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Sexual Assault Prevention, not just a month-long mission

13 June 2012

From Mass Communication Specialist 2nd Class Amanda Dunford and Mass Communication Specialist 2nd Class David Kolmel

Adm. Cecil Haney met with his top enlisted leader, Fleet Master Chief John Minyard, and a group of Sailors and civilians from various units from around the region, June 7, to discuss Sexual Assault Awareness.

PEARL HARBOR, Hawaii - Adm. Cecil Haney, commander of U.S. Pacific Fleet, met with his top enlisted leader, Fleet Master Chief John Minyard, and a group of Sailors and civilians from various units from around the region June 7 to discuss Sexual Assault Awareness.

The focus was to assess the effectiveness of the recently conducted Sexual Assault Awareness training and find ways to capitalize on momentum gained from the training moving forward.

In recognition of Sexual Assault Awareness month (SAAM), the Chief of Naval Operations directed all Navy commands to focus on awareness and prevention of sexual violence through command-level training on four themes: Hurts One, Affects All, Prevention is Everyone's Duty, and We Will Not Tolerate Sexual Assault. The purpose of the SAAM training was to establish a Navy-wide baseline level of knowledge on sexual assault. Training also included a segment on bystander intervention, a proactive prevention strategy which encourages active bystanders to take the initiative to provide help to when they observe someone who may be targeted for sexual assault.

"We wanted to know how we did on the training, how do we move the ball forward, and how do we continue to move this issue forward in general," said Minyard. Driving the point home he stated, "We want to do everything we can to ensure that we stamp this out and eliminate sexual assault in our Navy. Just because we conducted an awareness month in April doesn't mean that we put it back on the shelf and not have an open dialogue."

This roundtable meeting of the minds incorporated a discussion on the effectiveness of SAAM training and a vision forward. Understanding the need for innovative ideas in order to reach Sailor was also a topic of discussion. Additional topics included; spreading awareness of combating sexual assault and training ideas to enable Sailors to protect themselves against predators as well as bystander intervention.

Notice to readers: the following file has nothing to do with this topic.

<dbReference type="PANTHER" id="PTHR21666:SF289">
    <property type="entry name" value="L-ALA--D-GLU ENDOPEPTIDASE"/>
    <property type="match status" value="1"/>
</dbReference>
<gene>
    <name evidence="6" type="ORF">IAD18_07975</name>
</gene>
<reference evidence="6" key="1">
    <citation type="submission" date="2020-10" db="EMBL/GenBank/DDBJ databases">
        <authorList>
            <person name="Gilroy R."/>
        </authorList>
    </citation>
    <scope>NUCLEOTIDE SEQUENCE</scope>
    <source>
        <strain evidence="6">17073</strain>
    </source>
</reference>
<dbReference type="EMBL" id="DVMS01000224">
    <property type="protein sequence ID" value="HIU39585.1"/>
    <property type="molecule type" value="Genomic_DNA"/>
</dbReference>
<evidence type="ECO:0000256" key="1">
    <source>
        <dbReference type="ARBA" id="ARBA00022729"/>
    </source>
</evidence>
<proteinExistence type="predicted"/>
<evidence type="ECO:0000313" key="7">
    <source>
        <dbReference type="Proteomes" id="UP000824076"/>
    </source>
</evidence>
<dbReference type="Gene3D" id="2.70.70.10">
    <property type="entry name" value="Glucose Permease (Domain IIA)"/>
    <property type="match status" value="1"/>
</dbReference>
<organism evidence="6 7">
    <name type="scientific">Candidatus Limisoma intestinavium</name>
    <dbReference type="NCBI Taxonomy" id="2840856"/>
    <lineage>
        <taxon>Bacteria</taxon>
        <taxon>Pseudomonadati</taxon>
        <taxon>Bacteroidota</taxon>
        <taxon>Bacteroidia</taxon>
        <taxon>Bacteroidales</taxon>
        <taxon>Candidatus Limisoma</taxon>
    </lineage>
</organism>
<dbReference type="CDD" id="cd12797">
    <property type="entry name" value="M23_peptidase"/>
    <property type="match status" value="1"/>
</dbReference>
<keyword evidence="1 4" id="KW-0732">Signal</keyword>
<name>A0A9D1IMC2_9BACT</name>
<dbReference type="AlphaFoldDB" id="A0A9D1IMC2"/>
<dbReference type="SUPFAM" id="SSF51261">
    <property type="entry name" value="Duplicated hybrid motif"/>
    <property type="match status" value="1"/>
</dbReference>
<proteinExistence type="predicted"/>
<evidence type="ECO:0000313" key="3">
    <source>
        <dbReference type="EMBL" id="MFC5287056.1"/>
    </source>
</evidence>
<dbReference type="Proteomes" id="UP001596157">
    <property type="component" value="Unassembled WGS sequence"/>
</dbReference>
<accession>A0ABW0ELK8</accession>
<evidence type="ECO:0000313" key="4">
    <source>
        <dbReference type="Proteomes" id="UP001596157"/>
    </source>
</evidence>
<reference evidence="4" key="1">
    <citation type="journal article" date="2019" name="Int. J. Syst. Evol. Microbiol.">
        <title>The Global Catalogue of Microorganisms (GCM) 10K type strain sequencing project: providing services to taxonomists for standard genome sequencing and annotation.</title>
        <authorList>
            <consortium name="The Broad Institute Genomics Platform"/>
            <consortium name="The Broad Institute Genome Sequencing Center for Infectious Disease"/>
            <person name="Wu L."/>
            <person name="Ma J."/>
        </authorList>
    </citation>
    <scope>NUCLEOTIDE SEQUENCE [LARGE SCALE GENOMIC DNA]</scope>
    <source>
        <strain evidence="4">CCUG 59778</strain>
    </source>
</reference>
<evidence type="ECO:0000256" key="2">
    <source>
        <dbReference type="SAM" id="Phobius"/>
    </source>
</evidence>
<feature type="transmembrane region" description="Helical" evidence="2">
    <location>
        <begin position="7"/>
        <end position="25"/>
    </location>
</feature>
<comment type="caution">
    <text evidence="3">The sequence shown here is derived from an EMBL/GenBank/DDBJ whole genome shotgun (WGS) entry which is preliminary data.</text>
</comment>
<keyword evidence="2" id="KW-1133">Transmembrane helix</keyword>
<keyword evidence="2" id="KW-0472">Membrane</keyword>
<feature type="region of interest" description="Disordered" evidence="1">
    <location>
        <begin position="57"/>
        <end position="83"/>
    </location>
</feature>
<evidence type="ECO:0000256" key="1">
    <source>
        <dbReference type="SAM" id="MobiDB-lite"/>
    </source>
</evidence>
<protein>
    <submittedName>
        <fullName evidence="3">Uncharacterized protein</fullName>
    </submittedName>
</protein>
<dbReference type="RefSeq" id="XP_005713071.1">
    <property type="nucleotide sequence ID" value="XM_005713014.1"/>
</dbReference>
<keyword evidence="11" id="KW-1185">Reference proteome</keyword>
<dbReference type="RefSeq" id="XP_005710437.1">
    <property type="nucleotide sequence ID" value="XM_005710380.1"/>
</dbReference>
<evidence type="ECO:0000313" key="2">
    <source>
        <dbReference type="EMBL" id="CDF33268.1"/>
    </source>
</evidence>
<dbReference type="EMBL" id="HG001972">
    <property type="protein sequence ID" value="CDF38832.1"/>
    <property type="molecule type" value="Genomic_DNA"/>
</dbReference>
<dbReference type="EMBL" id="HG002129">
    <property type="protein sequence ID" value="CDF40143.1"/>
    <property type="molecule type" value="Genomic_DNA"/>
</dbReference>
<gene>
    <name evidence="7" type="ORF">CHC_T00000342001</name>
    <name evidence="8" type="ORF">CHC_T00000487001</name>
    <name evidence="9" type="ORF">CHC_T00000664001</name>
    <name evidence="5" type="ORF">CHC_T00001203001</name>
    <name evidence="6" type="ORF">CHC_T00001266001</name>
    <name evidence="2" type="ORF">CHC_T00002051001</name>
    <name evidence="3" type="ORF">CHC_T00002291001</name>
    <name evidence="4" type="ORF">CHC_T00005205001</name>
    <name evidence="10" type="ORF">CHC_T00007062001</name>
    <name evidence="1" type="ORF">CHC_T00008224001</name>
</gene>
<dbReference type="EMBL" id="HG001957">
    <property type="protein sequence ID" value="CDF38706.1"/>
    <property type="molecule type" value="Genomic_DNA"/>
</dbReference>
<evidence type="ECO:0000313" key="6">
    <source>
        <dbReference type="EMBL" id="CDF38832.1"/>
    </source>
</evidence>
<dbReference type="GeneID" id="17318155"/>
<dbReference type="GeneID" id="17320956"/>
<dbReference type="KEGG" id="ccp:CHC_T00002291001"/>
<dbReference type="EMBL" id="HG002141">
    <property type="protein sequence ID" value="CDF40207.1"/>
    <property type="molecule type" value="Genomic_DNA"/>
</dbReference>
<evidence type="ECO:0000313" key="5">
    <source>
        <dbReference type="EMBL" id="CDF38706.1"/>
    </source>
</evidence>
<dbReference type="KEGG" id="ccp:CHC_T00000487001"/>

The training overall received positive feedback. Many Sailors found the interactive discussions far more engaging and informative than the typical Power Point briefs and were enthused to learn more interactive awareness events are planned for the future.

"The Navy is providing innovative training aids such as live interactive evolutions "Sex Signals", "No Zebras" along with various briefs from subject matter experts," said Chief Personnel Specialist Millie Woodward, U.S. Pacific Fleet Command's SAPR representative."The Navy is also working towards minimizing unreported sexual assaults, raising awareness on updated policies and procedures, and providing advocacy support for all victims. The Navy has also updated NAVADMIN 132-12, the policy which provides expedited transfer upon victim's request."

"(Outside) influence through films and television has desensitized some Sailors to the point where many believe sexual assault is not a serious issue," said Shari Freeman, a counselor from Military and Family Services Center. "Alcohol continues to be a major factor in sexual assault incidents, and leadership can be more influential by reiterating available resources." Discussions like these help Sailors, senior leadership and the Military and Family Service Center establish a forum to help decrease sexual assault among Sailors with the goal to ultimately eliminate it.

The Military and Family Services Center is also fully engaged with the effort to fight sexual assault. "We have a 24/7 response capability through a SAPR Victim Advocate Watchbill, widest dissemination of the SafeHelpline (1 -877-955-5247) for reporting sexual assaults, and a continuing partnership between Tripler Army Medical Center and the civilian Sex Abuse Treatment Center for confidential, respectful victim care," said Shari Freeman, The Navy wants to eliminate the mentality of some Sailors who may not consider sexual assault a serious offense.

In closing, Haney commented, "As long as we have incidents of sexual assault occurring in our military, our focus on this issue will remain at the forefront," Haney said. "We will continue to aggressively work with Sailors in the fleet to ensure they receive recurring training, and understand that sexual assault is a crime and it will not be tolerated." Our Sailors are tasked to conduct challenging missions around the globe and we need to appropriately mentor each and every shipmate for the challenges of the future. We can ill afford to lose Sailors because they don't understand the damaging effects of these criminal assaults."

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